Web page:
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Google brings Samsung 5G modem tech to U.S. market with new Pixel phone -sources

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·2-min read
FILE PHOTO: The company logo is displayed at the Samsung news conference at the Consumer Electronics Show (CES) in Las Vegas
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By Stephen Nellis and Paresh Dave

(Reuters) - Google will tap Samsung Electronics Co Ltd to supply the 5G modem for its next flagship Pixel smart phone, sources familiar with the matter told Reuters, signaling the first win for the Korean firm in a U.S. market dominated by Qualcomm Inc.

Earlier this month, Google disclosed that it has designed its own processor chip to power its new Pixel 6 and Pixel 6 Pro high-end phones, ending its complete reliance on Qualcomm, which will still supply chips for the lower-priced Pixel 5A.

Nikkei Asia earlier reported Samsung will manufacture the processor for Google, a unit of Alphabet Inc. Two sources familiar with the matter told Reuters Samsung will also supply the 5G modem technology.

Samsung's move to provide the Pixel's modem technology is important because the Korean firm is one of only three companies in the world capable of making 5G modems that connect devices to wireless data networks. The others are Qualcomm, the market leader by a wide margin, and Taiwan's MediaTek Inc.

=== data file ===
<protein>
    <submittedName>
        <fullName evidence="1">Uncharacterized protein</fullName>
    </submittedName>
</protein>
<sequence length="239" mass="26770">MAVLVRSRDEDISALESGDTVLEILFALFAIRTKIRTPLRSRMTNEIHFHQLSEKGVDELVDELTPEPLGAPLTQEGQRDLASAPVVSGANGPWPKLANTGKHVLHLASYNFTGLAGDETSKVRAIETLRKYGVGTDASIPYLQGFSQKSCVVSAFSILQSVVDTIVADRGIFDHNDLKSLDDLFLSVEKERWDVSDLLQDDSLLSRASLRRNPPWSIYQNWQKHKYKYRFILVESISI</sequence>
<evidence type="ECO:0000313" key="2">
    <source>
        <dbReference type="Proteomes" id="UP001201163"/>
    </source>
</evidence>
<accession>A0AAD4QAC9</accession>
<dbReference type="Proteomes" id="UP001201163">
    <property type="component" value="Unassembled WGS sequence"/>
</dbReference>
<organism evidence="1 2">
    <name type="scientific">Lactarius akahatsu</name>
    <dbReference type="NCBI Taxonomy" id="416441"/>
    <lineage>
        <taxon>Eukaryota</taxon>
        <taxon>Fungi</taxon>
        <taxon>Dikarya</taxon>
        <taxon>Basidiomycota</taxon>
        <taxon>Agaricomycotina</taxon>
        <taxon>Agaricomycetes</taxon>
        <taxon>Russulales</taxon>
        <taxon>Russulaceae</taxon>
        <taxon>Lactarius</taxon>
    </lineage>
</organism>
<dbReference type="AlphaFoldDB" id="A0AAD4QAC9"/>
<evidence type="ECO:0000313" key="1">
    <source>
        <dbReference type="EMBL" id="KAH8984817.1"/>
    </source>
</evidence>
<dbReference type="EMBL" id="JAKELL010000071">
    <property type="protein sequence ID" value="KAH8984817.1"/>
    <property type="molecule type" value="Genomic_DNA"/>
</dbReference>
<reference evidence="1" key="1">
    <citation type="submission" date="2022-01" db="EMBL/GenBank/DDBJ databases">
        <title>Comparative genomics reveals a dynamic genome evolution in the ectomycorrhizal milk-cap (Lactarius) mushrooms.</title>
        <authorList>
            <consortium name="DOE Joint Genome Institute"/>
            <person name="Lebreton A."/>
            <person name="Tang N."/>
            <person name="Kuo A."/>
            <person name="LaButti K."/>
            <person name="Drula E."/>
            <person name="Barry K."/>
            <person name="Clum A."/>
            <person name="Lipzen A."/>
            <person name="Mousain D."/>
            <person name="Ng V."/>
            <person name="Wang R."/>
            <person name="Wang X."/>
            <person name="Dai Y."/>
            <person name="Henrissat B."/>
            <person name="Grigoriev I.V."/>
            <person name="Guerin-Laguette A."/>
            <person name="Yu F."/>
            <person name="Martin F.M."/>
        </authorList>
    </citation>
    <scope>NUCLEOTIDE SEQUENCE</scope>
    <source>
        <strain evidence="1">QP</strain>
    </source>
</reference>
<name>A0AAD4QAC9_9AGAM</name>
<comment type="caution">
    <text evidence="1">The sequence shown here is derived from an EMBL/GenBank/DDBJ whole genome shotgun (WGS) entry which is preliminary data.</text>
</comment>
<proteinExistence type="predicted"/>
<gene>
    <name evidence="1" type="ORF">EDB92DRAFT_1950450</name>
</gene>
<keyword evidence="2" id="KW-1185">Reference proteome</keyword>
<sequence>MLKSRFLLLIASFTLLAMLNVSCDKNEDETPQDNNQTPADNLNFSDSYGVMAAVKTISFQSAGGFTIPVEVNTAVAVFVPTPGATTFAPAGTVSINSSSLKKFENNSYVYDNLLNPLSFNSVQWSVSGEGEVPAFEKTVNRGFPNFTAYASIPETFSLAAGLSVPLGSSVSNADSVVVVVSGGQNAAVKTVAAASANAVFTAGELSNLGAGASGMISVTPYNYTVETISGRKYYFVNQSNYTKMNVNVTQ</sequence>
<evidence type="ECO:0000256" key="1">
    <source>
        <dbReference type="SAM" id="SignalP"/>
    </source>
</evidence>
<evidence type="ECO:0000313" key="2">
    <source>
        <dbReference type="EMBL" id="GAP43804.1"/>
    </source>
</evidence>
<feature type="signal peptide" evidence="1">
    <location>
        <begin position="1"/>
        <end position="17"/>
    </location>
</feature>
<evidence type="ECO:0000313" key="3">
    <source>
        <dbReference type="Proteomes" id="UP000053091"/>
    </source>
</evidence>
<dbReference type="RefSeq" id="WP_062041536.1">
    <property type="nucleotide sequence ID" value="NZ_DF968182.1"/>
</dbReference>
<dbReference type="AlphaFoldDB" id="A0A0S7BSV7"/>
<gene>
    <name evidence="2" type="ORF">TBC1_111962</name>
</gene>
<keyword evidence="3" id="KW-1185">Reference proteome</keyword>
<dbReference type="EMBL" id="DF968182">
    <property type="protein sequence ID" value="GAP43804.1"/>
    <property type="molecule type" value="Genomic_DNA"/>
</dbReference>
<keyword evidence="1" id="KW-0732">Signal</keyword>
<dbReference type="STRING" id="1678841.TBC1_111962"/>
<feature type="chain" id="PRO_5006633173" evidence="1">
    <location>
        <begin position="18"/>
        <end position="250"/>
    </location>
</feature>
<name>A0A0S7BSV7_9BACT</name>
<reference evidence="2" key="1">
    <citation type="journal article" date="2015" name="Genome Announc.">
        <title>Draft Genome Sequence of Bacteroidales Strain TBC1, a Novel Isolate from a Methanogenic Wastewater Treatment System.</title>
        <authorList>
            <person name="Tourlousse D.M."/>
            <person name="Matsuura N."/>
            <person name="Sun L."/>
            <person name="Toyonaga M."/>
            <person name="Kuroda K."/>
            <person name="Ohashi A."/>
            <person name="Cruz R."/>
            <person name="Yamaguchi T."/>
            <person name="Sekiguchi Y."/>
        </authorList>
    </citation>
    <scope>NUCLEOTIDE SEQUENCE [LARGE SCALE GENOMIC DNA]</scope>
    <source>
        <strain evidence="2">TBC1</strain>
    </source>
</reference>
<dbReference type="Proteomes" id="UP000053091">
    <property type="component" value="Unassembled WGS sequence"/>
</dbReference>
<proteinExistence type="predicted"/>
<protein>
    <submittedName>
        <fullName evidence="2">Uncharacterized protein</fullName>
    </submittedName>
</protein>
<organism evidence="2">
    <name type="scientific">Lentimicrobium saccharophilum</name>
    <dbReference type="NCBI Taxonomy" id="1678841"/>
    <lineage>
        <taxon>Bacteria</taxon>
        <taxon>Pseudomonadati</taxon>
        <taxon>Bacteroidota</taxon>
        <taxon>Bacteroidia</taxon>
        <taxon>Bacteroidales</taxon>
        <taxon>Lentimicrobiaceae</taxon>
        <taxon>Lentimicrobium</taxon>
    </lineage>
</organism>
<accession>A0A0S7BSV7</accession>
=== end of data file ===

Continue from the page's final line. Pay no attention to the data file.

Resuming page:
Samsung widely uses its Exynos modem technology in its own flagship smart phones in Asia and Europe. But it has long relied on Qualcomm to provide modems for U.S. versions.

That is in part because Qualcomm has a technology lead in a variant of 5G networking called millimeter wave, which provides the fastest speeds available with the new networks. To date, all smart phones released in the United States - including Apple Inc's iPhone - have used Qualcomm chips to tap millimeter wave networks.

Samsung told Reuters its new modem technology was capable of millimeter wave networking, and Google said its new phones will support millimeter wave networks as previous versions did, though neither company would comment directly on whether they are working together on the new Pixel.

Winning Google's Pixel business gives Samsung its first big chance to show off its chipmaking skills to the wider phone industry, which has long been wary of buying a key component from a fierce rival, said Kevin Krewell, principal analyst at TIRIAS Research. The Korean firm has never before sold its 5G modem chip technology to an outside company.

Qualcomm in a statement said it retained its technology lead because its millimeter wave technology relied on other chips in addition to the modem. "A modem is not enough to support millimeter wave in phones," Qualcomm said.

(Reporting by Stephen Nellis and Paresh Dave; additional reporting by Joyce Lee and Heekyong Yang; editing by Peter Henderson and Howard Goller)

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